Streaming video services such as Netflix, Hulu, and Amazon Prime Instant Video have change the way we watch TV– so much so that telephone companies like Verizon are getting in on the game with their own streaming apps. YouTube, site that began as a means of sharing cute family videos with your loved ones or tutorials with your colleagues, has exploded into a billion dollar company for no reason other than our love for cats and need for instant gratification. Even they have jumped into the business of streaming televisions shows and movies with their subscription service, YouTubeRed.
So why are these companies so lucrative? Because we are addicted to television and instant gratification.
Now, don’t let me fool you– I hesitate to admit that one of my favorite guilty pleasures is off-color, disastrous reality TV shows. I couldn’t tell you why other than I find people and what they’re willing to do and reveal about themselves for money fascinating (and infuriating at times.) I am also one of those people who has a Netflix account but almost never uses it. Why haven’t I cancelled it yet? Because what if, essentially. What if they add one of my favorite movies, or a favorite TV show that I can’t get anywhere else? What if I decide to suddenly get into The Walking Dead or Agents of S.H.I.E.L.D? What about all those documentaries I’ve been meaning to watch for the past….year and a half?
It makes no sense, I know.
But one thing I am not is a binge watcher. I just don’t have the attention span or dedication to watch an entire season of a show in the span of a day. As much as I love Harry Potter, I can’t even make it through Harry Potter Weekends on Freeform (formerly ABC Family.) Binge watching just isn’t in my nature; but it’s a pretty popular pastime for a lot of people.
So much so, that Netflix has enough data to determine what types of shows people are most likely to binge watch.
(Next time someone judges your Netflix binging addiction, tell them you’re doing important research.)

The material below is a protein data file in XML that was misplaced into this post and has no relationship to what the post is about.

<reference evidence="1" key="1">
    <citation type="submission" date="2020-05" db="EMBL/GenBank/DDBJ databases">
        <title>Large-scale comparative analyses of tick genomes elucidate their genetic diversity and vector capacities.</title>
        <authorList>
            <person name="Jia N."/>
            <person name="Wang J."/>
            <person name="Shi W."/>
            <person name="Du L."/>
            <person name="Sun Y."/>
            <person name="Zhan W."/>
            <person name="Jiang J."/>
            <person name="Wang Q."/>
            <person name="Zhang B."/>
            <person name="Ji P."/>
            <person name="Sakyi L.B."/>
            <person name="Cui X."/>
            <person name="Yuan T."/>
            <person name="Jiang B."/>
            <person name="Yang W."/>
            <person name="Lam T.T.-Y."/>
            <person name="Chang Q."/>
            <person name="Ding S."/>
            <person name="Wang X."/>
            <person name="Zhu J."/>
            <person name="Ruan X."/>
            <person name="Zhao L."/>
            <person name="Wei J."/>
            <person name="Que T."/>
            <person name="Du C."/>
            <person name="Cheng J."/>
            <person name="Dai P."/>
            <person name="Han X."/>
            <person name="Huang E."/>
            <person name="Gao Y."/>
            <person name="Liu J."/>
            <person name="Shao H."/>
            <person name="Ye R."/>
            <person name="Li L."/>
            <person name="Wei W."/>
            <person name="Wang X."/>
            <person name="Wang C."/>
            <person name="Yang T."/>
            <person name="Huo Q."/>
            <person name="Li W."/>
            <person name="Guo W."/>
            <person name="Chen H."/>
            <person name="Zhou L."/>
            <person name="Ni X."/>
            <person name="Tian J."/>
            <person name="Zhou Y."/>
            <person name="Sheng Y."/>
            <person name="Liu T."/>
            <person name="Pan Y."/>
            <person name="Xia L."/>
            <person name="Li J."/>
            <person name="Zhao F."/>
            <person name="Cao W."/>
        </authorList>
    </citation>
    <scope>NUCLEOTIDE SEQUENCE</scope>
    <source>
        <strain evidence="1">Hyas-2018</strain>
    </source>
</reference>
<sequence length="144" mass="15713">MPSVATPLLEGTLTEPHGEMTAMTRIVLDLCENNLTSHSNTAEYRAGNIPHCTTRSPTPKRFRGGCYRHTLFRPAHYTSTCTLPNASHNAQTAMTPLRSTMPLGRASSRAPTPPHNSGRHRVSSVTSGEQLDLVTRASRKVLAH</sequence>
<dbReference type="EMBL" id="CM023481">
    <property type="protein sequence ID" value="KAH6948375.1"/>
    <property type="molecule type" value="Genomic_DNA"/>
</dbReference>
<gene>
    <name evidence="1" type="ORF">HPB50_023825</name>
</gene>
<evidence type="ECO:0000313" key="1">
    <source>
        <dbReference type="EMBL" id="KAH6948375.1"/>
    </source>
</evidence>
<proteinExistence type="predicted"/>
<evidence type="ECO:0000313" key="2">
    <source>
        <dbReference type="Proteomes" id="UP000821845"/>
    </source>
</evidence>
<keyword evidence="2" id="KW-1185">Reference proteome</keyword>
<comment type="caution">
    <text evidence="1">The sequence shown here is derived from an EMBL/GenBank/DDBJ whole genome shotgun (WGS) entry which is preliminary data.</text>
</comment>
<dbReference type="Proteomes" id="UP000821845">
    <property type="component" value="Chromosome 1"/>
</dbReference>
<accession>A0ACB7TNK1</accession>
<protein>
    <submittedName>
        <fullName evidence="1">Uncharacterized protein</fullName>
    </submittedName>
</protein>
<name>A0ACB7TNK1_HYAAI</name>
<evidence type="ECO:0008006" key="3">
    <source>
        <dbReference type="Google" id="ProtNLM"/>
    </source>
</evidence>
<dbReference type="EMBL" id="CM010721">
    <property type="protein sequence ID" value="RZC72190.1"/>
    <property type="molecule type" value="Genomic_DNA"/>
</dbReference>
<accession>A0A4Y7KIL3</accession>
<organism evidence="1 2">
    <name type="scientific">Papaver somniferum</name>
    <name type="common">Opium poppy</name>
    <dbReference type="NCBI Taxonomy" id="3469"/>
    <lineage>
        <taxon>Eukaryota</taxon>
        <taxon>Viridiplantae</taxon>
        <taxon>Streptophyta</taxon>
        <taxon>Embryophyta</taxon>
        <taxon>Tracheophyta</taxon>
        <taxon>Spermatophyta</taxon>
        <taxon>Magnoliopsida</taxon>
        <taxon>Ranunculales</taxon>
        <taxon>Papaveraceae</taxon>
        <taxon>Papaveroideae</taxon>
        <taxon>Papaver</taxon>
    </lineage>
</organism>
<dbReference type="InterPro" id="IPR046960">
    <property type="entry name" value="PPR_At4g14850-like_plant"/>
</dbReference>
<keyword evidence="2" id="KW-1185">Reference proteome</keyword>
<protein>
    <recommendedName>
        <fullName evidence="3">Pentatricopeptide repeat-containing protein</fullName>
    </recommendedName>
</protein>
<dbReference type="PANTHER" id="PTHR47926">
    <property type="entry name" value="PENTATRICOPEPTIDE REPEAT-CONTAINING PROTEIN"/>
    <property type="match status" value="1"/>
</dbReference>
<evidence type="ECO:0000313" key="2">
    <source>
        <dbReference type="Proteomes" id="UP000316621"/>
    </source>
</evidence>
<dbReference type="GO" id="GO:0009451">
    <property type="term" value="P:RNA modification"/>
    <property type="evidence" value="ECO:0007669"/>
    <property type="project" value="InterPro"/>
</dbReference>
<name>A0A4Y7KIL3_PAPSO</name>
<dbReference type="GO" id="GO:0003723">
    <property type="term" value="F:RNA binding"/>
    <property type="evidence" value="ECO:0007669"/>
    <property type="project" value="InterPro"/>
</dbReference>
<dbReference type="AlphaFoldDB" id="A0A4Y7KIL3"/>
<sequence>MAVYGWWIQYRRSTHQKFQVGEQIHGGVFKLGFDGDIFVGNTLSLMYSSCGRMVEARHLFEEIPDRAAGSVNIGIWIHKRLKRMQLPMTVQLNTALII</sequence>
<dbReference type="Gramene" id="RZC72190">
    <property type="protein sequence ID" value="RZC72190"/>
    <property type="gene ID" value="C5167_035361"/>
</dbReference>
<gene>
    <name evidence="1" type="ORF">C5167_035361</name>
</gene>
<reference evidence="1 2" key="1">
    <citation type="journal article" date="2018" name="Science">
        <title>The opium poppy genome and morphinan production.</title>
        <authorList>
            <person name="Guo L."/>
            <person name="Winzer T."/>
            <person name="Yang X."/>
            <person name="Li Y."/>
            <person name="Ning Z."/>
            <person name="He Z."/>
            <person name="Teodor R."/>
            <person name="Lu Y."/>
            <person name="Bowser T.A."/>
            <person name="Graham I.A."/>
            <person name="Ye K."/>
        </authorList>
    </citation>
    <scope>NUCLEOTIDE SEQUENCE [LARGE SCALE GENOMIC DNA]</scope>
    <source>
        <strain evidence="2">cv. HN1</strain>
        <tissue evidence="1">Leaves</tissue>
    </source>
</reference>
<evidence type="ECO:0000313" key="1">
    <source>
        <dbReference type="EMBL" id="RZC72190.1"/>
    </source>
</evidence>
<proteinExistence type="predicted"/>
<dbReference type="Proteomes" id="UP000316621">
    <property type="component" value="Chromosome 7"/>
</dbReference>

So what did the data determine? Well, binge watchers are most likely to spend over two hours watching thrillers and horror shows than any other genres. In order, the most binged genres are:
Thrillers: Bates Motel, Breaking Bad, Dexter, Sons of Anarchy
- Horror: American Horror Story, Hemlock Grove, Penny Dreadful, Scream
- Sci-fi: Ascension, Between, Heroes, Orphan Black
- Action/Adventure: 24, Arrow, La Reina del Sur, Marco Polo
- Dramatic Comedies: Flaked, Grace & Frankie, Nurse Jackie, Orange is the New Black
- Crime Dramas: Better Call Saul, Bloodline, Fargo, The Blacklist
- Superhero Dramas: Gotham, Marvel’s Daredevil, Marvel’s Jessica Jones, The Flash
- Historical Dramas: Mad Men, Narcos, Peaky Blinders, The Americans
- Political Dramas: Homeland, House of Cards, Occupied, The Good Wife
- Irreverent Comedies: Arrested Development, BoJack Horseman, Club de Cuervos, F is for Family
Did you spot your favorite shows in that list? Are their findings consistent with your watching patterns? And what do these findings really mean?
Well, one factor in why their findings are in this particular order may have something to do with how long episodes of each show are: some of them are an hour per episode (45 minutes or so without commercials) while others are half that time. Other factors may include the fact that some of the most popular shows on television cannot be streamed on Netflix due to contract clauses and network competition- case and point, Game of Thrones.
But the fact of the matter still remains: America, we are addicted to television. We have apps on our phones and tablets, access via our computers, and services from our television providers which allow us to record up to 16 different shows at a time. Missing an episode elicits strong emotional responses and you don’t want to see how some people respond to spoilers.
It’s time we back away from the screens, guys.
How much TV is too much TV? Leave your thoughts in the comments below!
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